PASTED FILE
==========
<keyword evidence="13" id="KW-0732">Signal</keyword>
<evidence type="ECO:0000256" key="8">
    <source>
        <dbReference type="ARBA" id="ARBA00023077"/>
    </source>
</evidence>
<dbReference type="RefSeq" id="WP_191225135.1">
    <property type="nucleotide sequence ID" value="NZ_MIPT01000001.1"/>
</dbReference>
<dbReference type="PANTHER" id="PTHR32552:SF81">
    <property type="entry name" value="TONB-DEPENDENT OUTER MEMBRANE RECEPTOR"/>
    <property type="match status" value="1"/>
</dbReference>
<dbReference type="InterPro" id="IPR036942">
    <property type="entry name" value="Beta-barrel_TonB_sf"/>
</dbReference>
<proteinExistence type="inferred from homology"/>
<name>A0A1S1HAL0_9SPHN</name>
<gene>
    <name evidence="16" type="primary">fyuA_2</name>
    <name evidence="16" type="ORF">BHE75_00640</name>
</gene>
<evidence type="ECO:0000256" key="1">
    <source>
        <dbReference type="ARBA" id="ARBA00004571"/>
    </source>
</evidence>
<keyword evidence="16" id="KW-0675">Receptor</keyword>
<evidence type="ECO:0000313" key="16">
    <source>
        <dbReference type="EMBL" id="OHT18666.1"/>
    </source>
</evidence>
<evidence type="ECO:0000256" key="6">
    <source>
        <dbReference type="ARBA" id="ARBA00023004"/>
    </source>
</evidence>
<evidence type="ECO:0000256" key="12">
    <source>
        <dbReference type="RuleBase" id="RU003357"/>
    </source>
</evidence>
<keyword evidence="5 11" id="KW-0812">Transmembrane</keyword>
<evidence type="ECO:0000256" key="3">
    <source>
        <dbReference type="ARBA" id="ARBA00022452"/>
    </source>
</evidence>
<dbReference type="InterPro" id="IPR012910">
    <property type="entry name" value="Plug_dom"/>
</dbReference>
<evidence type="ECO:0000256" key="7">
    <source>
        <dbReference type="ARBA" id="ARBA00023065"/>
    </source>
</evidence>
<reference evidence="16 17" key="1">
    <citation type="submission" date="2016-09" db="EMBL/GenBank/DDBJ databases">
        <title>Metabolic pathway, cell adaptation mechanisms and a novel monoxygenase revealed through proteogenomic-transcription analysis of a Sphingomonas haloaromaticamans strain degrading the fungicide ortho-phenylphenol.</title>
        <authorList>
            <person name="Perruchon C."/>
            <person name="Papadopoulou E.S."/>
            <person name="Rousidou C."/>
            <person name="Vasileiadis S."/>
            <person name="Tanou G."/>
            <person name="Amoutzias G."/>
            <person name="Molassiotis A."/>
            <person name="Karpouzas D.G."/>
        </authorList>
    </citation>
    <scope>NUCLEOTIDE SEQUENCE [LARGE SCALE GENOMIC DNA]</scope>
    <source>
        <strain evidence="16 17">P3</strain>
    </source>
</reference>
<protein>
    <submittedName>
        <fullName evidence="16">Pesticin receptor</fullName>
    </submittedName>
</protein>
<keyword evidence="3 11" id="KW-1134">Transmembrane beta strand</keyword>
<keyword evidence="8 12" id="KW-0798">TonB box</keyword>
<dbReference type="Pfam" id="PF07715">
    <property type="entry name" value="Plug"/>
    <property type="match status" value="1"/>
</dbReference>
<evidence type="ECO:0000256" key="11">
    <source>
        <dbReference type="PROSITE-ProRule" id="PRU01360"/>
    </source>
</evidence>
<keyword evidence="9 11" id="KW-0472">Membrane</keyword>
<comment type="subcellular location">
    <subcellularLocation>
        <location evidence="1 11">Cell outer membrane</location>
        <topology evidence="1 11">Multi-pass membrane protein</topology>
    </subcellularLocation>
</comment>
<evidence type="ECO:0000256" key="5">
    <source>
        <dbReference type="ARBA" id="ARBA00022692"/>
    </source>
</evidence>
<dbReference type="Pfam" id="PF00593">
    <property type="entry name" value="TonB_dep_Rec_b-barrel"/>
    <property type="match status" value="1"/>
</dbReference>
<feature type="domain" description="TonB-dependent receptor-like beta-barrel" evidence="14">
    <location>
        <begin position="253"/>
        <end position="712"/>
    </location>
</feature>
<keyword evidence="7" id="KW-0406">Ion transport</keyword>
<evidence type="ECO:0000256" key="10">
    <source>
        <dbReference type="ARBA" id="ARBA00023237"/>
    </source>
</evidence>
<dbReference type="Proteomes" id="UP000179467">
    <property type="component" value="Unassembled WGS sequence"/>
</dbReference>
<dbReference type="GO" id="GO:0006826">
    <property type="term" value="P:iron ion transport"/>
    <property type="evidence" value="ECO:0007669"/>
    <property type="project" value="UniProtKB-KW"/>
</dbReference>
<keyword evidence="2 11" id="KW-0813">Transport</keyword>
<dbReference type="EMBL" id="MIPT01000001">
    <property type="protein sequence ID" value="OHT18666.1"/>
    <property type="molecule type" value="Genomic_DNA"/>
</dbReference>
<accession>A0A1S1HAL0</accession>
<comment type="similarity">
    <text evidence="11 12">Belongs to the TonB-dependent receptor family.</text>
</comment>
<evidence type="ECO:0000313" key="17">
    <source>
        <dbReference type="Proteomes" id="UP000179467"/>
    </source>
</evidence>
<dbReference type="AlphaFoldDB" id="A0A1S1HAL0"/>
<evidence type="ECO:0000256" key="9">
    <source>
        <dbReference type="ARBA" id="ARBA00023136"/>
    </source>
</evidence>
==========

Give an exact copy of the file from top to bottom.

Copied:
<keyword evidence="13" id="KW-0732">Signal</keyword>
<evidence type="ECO:0000256" key="8">
    <source>
        <dbReference type="ARBA" id="ARBA00023077"/>
    </source>
</evidence>
<dbReference type="RefSeq" id="WP_191225135.1">
    <property type="nucleotide sequence ID" value="NZ_MIPT01000001.1"/>
</dbReference>
<dbReference type="PANTHER" id="PTHR32552:SF81">
    <property type="entry name" value="TONB-DEPENDENT OUTER MEMBRANE RECEPTOR"/>
    <property type="match status" value="1"/>
</dbReference>
<dbReference type="InterPro" id="IPR036942">
    <property type="entry name" value="Beta-barrel_TonB_sf"/>
</dbReference>
<proteinExistence type="inferred from homology"/>
<name>A0A1S1HAL0_9SPHN</name>
<gene>
    <name evidence="16" type="primary">fyuA_2</name>
    <name evidence="16" type="ORF">BHE75_00640</name>
</gene>
<evidence type="ECO:0000256" key="1">
    <source>
        <dbReference type="ARBA" id="ARBA00004571"/>
    </source>
</evidence>
<keyword evidence="16" id="KW-0675">Receptor</keyword>
<evidence type="ECO:0000313" key="16">
    <source>
        <dbReference type="EMBL" id="OHT18666.1"/>
    </source>
</evidence>
<evidence type="ECO:0000256" key="6">
    <source>
        <dbReference type="ARBA" id="ARBA00023004"/>
    </source>
</evidence>
<evidence type="ECO:0000256" key="12">
    <source>
        <dbReference type="RuleBase" id="RU003357"/>
    </source>
</evidence>
<keyword evidence="5 11" id="KW-0812">Transmembrane</keyword>
<evidence type="ECO:0000256" key="3">
    <source>
        <dbReference type="ARBA" id="ARBA00022452"/>
    </source>
</evidence>
<dbReference type="InterPro" id="IPR012910">
    <property type="entry name" value="Plug_dom"/>
</dbReference>
<evidence type="ECO:0000256" key="7">
    <source>
        <dbReference type="ARBA" id="ARBA00023065"/>
    </source>
</evidence>
<reference evidence="16 17" key="1">
    <citation type="submission" date="2016-09" db="EMBL/GenBank/DDBJ databases">
        <title>Metabolic pathway, cell adaptation mechanisms and a novel monoxygenase revealed through proteogenomic-transcription analysis of a Sphingomonas haloaromaticamans strain degrading the fungicide ortho-phenylphenol.</title>
        <authorList>
            <person name="Perruchon C."/>
            <person name="Papadopoulou E.S."/>
            <person name="Rousidou C."/>
            <person name="Vasileiadis S."/>
            <person name="Tanou G."/>
            <person name="Amoutzias G."/>
            <person name="Molassiotis A."/>
            <person name="Karpouzas D.G."/>
        </authorList>
    </citation>
    <scope>NUCLEOTIDE SEQUENCE [LARGE SCALE GENOMIC DNA]</scope>
    <source>
        <strain evidence="16 17">P3</strain>
    </source>
</reference>
<protein>
    <submittedName>
        <fullName evidence="16">Pesticin receptor</fullName>
    </submittedName>
</protein>
<keyword evidence="3 11" id="KW-1134">Transmembrane beta strand</keyword>
<keyword evidence="8 12" id="KW-0798">TonB box</keyword>
<dbReference type="Pfam" id="PF07715">
    <property type="entry name" value="Plug"/>
    <property type="match status" value="1"/>
</dbReference>
<evidence type="ECO:0000256" key="11">
    <source>
        <dbReference type="PROSITE-ProRule" id="PRU01360"/>
    </source>
</evidence>
<keyword evidence="9 11" id="KW-0472">Membrane</keyword>
<comment type="subcellular location">
    <subcellularLocation>
        <location evidence="1 11">Cell outer membrane</location>
        <topology evidence="1 11">Multi-pass membrane protein</topology>
    </subcellularLocation>
</comment>
<evidence type="ECO:0000256" key="5">
    <source>
        <dbReference type="ARBA" id="ARBA00022692"/>
    </source>
</evidence>
<dbReference type="Pfam" id="PF00593">
    <property type="entry name" value="TonB_dep_Rec_b-barrel"/>
    <property type="match status" value="1"/>
</dbReference>
<feature type="domain" description="TonB-dependent receptor-like beta-barrel" evidence="14">
    <location>
        <begin position="253"/>
        <end position="712"/>
    </location>
</feature>
<keyword evidence="7" id="KW-0406">Ion transport</keyword>
<evidence type="ECO:0000256" key="10">
    <source>
        <dbReference type="ARBA" id="ARBA00023237"/>
    </source>
</evidence>
<dbReference type="Proteomes" id="UP000179467">
    <property type="component" value="Unassembled WGS sequence"/>
</dbReference>
<dbReference type="GO" id="GO:0006826">
    <property type="term" value="P:iron ion transport"/>
    <property type="evidence" value="ECO:0007669"/>
    <property type="project" value="UniProtKB-KW"/>
</dbReference>
<keyword evidence="2 11" id="KW-0813">Transport</keyword>
<dbReference type="EMBL" id="MIPT01000001">
    <property type="protein sequence ID" value="OHT18666.1"/>
    <property type="molecule type" value="Genomic_DNA"/>
</dbReference>
<accession>A0A1S1HAL0</accession>
<comment type="similarity">
    <text evidence="11 12">Belongs to the TonB-dependent receptor family.</text>
</comment>
<evidence type="ECO:0000313" key="17">
    <source>
        <dbReference type="Proteomes" id="UP000179467"/>
    </source>
</evidence>
<dbReference type="AlphaFoldDB" id="A0A1S1HAL0"/>
<evidence type="ECO:0000256" key="9">
    <source>
        <dbReference type="ARBA" id="ARBA00023136"/>
    </source>
</evidence>